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February 3, 2014

Educators discuss struggles of impoverished students

PLATTSBURGH — To Dr. Mark Beatham, judging school quality based solely on student academic performance is failing to consider something critical — poverty versus wealth.

This is precisely the case with Buffalo Business First’s 2013 academic rankings of 20 public schools in Clinton, Essex and Franklin counties, the associate professor of teacher education at SUNY Plattsburgh noted.

The list, which the regional business journal released last October, was generated based on data from the State Education Department, including districts’ standardized-test results and graduation rates.

It placed Chazy Central Rural and Lake Placid Central schools in the first and second spots and Moriah and Salmon River central schools in the 19th and 20th spots, respectively.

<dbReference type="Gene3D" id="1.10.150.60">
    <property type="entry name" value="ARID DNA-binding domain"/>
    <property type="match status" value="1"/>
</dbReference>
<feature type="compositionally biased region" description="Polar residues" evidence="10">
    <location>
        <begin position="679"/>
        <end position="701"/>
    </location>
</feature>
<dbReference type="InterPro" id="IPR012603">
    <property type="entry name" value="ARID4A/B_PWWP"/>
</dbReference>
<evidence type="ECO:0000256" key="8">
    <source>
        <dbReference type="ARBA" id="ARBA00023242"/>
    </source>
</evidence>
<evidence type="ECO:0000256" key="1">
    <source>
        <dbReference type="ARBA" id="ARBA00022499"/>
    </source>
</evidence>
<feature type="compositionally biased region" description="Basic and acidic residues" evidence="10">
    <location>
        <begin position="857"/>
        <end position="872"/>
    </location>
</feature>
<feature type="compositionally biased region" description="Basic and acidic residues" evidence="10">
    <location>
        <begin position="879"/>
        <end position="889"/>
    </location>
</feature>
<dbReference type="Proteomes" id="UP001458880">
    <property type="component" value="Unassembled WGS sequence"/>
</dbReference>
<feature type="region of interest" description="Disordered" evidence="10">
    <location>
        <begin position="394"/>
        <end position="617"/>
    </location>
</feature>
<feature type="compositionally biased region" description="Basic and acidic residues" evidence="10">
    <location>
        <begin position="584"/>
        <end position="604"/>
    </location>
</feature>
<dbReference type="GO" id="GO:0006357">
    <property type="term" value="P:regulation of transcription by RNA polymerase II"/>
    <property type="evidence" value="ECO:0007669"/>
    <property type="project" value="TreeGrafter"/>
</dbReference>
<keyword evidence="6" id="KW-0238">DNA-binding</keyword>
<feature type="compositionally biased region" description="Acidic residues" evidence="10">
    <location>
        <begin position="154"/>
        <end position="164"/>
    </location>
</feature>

But what that ranking didn’t point out is that CCRS and LPCS had poverty rates of 20 and 22 percent, while the Moriah and Salmon River schools had poverty rates of 64 and 68 percent, respectively, Beatham said.

WHAT THEY DEAL WITH

The poverty rates reflect the average percentage of students in a district who, according to the Education Department, were eligible for free or reduced-price lunch from 2010 to 2012.

“In the absence of that information, it just looks like the schools that are at the top are doing the best job and the schools at the bottom are doing the worst job, but it doesn’t in any way indicate what they have to deal with,” Beatham said.

The associate professor didn’t want to detract from the success of the higher-ranking schools, which, he noted, are still far less affluent than some suburban schools in other parts of the state, “but it’s so much easier when you don’t have to deal with all the effects of poverty.”

For example, he continued, students of low economic status may be facing hunger, lack of medical care or stress over how bills will be paid, which “make it that much more difficult for a kid to pay attention in school.”

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